sad, declining places and then there is the Anarene, Texas of “The Last Picture
Show”. I doubt I have ever seen a place as sad and dull ever, real life or in
Bogdanovich’ coming-of-age story has as the central character Sonny (Timothy
Bottoms), a high school student in the above mentioned Anarene, Texas, sometime
in the early fifties. Sonny plays football, but both he and the team suck. He
hangs out at Sam-the-Lion’s (Ben Johnson) pool hall with his friend Duane (Jeff
Bridges), drive around in his wreck of a car and hangs out with girls. And that
is really all there is to do in Anarene.
As in most coming
of age movies there is a lot of interaction between the teenagers, but most
seem driven by sheer boredom. The only thing you really can do is experiment
with sex and alcohol so this they do with abandon. Nothing new, you might say,
is that not the topic of any coming of age movie? The difference here is the
quiet desperation with which this is pursued. Sonny dumps his girlfriend and starts
seeing his coach’s lonely wife, Ruth (Cloris Leachman) while Duane enjoys the
hottest girl in town, the rich Jacy (Cybil Shepherd), until she grow bored and
decides to try something else, such as a nude pool party. Particularly painful
is it when the boys decide it is time for the retarded but sweet Billy (Sam
Bottoms) to lose his virginity and set him up with a prostitute in a car while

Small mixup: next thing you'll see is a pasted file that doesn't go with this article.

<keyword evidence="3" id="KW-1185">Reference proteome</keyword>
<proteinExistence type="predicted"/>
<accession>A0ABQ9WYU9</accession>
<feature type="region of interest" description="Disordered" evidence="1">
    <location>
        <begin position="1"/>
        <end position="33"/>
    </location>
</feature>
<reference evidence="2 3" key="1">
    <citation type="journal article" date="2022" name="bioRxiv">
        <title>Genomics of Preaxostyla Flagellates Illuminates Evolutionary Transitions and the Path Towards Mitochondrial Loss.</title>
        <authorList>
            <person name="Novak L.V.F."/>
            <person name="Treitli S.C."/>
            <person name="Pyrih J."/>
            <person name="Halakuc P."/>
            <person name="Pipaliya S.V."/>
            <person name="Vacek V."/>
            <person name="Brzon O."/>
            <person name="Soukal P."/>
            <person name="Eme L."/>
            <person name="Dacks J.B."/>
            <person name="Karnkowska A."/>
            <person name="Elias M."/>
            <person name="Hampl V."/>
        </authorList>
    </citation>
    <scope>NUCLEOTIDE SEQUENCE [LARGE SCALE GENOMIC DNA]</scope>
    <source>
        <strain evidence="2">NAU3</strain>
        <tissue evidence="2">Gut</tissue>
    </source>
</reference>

they are jeering outside.
the community seems to function on the outside, we learn the same story from everybody
once we get closer. Sonny, who is a good listener, hears from Sam, Ruth, the
coach and Lois (Ellen Burstyn), Jacy’s mother, how they all had dreams of a
better life, but that staying in this place has drained them into a stupor.
Living in this place made them ghosts of who they used to or wished to be.
Sonny and Duane has a fall out when Jacy starts hitting on Sonny and Duane
leaves for the army, leaving Sonny behind in an increasingly desolate town.
I do not think
I ever saw a movie as eloquently describing this kind of quiet desperation. It
permeates everything: the color scheme (stark black and white), the wind howling
through the empty town, the worn-down pool hall, the empty diner, the closing
picture show, but more than anything the eyes of most people in this town. This
is a dead-end, everybody knows it, but for many it is too late to escape. It
was a depressive experience to watch this, but Bogdanovitch is a good enough storyteller
to keep it interesting and despite myself I got drawn into the story.
Often I was
reminded of the far more recent “Ghost World” except that is merely one person
being stuck. In “The Last Picture Show” it is an entire community that has lost
its steam and given up. The quintessential scene must be Sonny having a coffee
with Ruth as she completely looses it and Sonny just stares at her with empty
eyes and then puts his hand on hers. There is real compassion in that.
Picture Show” is also the introduction on the List of both Jeff Bridges and
Cybil Shepherd. Bridges was at this time already an experienced actor while
Shepherd was a model headhunted for the job. Both did an excellent job on this movie
and the rest is, as they say, history.
Picture Show” is a recommendation from me.